To tackle a programme including Mahler’s First Symphony after one week’s acquaintance together would be a tall order for any professional orchestra. That the National Children’s Orchestra under Jonathan Bloxham sounded so good doing it is little short of miraculous.
Of course they’re not to be compared with adult professionals, and don’t attain the near-professional standards of the National Youth Orchestra or conservatoire bodies. But if there’s one thing their concert at the Bridgewater Hall on Saturday showed it is that these youngsters can produce amazing sounds with orchestral instruments, both individually and together.
They began with Korngold’s Schauspiel Ouvertüre – itself written by a 14-year-old – in which the most immediate feature of their sound was the sweetness of the string playing and the blending of their brass. Mahler’s Symphony no. 1, when it came, tested every department of the orchestra but emerged as a real success, bringing their audience (favourably biased, admittedly, in many cases) to its feet in admiration. Jonathan Bloxham and his team of music staff had achieved something remarkable in their week’s course of training: the precision of much of the playing (from a very large body), the richness of tone in many areas, and the collective creation of great musical effects were thrilling.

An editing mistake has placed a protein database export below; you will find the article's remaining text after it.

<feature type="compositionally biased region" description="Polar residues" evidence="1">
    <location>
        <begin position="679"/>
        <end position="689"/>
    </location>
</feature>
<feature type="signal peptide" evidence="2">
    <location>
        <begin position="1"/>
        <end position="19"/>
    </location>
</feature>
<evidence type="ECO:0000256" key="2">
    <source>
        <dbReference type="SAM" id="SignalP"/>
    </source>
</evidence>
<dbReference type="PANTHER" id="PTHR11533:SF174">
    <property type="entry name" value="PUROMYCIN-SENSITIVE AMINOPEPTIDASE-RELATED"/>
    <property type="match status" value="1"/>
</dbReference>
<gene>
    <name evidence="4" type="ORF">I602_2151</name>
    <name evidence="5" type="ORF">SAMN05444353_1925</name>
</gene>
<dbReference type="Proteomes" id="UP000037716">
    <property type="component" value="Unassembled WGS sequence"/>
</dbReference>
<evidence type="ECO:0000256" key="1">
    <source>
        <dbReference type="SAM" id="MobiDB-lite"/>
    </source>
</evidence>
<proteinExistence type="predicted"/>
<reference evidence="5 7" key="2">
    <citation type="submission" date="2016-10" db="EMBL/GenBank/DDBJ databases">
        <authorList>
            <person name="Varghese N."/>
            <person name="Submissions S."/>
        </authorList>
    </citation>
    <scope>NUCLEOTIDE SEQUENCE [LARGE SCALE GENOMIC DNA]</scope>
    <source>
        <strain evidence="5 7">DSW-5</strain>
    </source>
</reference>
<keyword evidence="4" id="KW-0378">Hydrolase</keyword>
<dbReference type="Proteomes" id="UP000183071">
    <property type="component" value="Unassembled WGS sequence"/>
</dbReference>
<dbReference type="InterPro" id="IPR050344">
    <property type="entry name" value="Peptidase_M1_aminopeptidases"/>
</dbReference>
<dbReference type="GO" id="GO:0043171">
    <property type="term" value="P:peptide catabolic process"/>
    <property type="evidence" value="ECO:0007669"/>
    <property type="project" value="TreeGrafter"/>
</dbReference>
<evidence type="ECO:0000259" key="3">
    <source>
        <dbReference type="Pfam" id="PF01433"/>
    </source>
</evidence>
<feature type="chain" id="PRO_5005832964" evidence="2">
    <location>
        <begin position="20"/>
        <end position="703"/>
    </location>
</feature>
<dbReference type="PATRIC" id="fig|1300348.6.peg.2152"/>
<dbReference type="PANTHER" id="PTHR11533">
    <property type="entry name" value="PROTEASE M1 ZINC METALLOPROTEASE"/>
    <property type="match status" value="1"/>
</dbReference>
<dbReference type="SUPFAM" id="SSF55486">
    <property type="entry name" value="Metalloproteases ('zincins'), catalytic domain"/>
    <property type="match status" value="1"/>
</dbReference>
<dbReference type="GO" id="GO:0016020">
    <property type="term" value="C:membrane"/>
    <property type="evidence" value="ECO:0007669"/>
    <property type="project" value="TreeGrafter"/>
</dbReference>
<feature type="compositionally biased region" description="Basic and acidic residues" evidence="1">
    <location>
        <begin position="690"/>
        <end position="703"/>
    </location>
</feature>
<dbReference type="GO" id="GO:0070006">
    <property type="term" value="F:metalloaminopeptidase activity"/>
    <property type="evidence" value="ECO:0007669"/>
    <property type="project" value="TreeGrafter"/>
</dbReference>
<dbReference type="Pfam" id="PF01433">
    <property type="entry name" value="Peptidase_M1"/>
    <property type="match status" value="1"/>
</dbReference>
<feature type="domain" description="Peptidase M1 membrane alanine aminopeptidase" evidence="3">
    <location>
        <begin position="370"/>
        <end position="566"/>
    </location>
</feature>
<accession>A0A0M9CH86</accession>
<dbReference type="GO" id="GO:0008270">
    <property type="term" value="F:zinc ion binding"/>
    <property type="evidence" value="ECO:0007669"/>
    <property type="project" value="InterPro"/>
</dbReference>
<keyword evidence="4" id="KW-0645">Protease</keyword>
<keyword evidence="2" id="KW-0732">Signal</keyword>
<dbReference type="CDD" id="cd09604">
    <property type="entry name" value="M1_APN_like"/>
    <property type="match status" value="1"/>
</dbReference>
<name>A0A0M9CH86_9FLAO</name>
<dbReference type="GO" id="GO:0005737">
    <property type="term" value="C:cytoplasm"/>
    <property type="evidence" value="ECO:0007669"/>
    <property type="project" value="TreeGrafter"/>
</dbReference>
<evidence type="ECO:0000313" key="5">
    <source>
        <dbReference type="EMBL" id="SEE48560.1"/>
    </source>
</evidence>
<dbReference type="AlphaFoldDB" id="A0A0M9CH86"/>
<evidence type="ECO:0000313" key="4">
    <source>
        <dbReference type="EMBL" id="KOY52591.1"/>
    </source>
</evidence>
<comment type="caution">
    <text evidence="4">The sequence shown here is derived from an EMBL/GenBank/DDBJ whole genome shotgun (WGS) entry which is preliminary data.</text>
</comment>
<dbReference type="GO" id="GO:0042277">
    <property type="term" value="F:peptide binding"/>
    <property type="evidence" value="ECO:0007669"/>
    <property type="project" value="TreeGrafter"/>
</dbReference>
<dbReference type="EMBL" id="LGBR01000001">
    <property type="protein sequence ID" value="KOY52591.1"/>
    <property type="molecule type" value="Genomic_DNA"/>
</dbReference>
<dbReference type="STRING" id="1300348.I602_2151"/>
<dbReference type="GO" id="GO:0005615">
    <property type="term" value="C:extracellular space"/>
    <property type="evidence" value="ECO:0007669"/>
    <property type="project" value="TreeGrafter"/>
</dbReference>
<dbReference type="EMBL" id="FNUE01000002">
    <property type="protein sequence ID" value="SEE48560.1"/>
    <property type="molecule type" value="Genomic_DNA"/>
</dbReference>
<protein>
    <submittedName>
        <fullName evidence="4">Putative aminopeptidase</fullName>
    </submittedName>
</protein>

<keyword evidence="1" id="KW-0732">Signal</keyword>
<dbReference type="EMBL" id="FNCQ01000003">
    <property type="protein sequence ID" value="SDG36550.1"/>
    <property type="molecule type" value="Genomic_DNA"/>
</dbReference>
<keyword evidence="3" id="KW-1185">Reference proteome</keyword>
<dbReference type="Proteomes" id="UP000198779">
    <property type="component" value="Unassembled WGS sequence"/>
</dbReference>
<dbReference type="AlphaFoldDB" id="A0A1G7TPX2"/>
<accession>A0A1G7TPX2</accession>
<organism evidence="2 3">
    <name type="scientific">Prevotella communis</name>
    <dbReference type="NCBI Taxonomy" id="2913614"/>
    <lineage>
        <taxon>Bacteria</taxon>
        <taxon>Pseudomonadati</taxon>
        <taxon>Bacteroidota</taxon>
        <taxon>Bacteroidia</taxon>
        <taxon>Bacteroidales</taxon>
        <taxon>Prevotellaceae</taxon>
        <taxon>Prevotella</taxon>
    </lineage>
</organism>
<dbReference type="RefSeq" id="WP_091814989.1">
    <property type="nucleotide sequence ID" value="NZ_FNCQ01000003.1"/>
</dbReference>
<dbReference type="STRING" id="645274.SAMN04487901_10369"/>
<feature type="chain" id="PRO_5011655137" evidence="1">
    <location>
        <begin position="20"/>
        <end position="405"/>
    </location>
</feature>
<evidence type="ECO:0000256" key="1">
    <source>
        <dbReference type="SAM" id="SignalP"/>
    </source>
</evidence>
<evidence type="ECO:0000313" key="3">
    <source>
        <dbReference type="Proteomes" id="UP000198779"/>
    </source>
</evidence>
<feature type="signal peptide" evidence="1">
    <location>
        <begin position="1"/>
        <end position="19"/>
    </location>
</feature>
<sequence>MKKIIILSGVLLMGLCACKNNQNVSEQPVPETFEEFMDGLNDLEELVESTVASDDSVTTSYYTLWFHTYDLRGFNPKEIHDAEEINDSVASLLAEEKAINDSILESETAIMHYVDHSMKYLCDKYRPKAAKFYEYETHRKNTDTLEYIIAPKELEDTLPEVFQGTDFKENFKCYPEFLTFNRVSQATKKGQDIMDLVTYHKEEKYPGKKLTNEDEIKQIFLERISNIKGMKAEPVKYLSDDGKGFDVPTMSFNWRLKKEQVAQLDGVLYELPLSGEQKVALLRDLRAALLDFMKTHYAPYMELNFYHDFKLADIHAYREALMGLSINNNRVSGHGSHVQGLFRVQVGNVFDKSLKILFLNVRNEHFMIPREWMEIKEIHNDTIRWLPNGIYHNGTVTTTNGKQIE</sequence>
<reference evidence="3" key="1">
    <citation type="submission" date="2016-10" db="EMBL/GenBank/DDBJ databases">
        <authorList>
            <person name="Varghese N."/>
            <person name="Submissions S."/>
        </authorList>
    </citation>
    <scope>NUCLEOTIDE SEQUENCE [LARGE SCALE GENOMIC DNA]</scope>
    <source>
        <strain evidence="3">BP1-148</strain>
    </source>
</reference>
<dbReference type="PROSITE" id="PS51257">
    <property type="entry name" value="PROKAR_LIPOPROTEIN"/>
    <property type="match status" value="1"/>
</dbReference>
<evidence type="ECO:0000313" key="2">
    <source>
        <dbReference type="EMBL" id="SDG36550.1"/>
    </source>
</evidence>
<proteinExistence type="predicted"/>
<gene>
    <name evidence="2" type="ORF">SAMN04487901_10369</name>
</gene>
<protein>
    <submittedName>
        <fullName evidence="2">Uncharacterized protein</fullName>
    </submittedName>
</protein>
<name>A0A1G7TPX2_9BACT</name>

Before that their star soloist, saxophonist, Last Night of the Proms darling, broadcaster, RNCM product and undoubtedly the most exciting thing to have come from Ulverston since Stan Laurel, Jess Gillam, made her own impact with a piece by John Williams called Escapades from Catch Me If You Can (a three-movement suite from Williams’ film score).
Characteristically, she made light of all its intricacies and sailed through its lively jazz-inflected text with an infectious sense of enjoyment. As long as the NCO keeps its emphasis on top-class music making being fun, it really can’t go wrong.
Jess Gillam c Kaupo Kikkas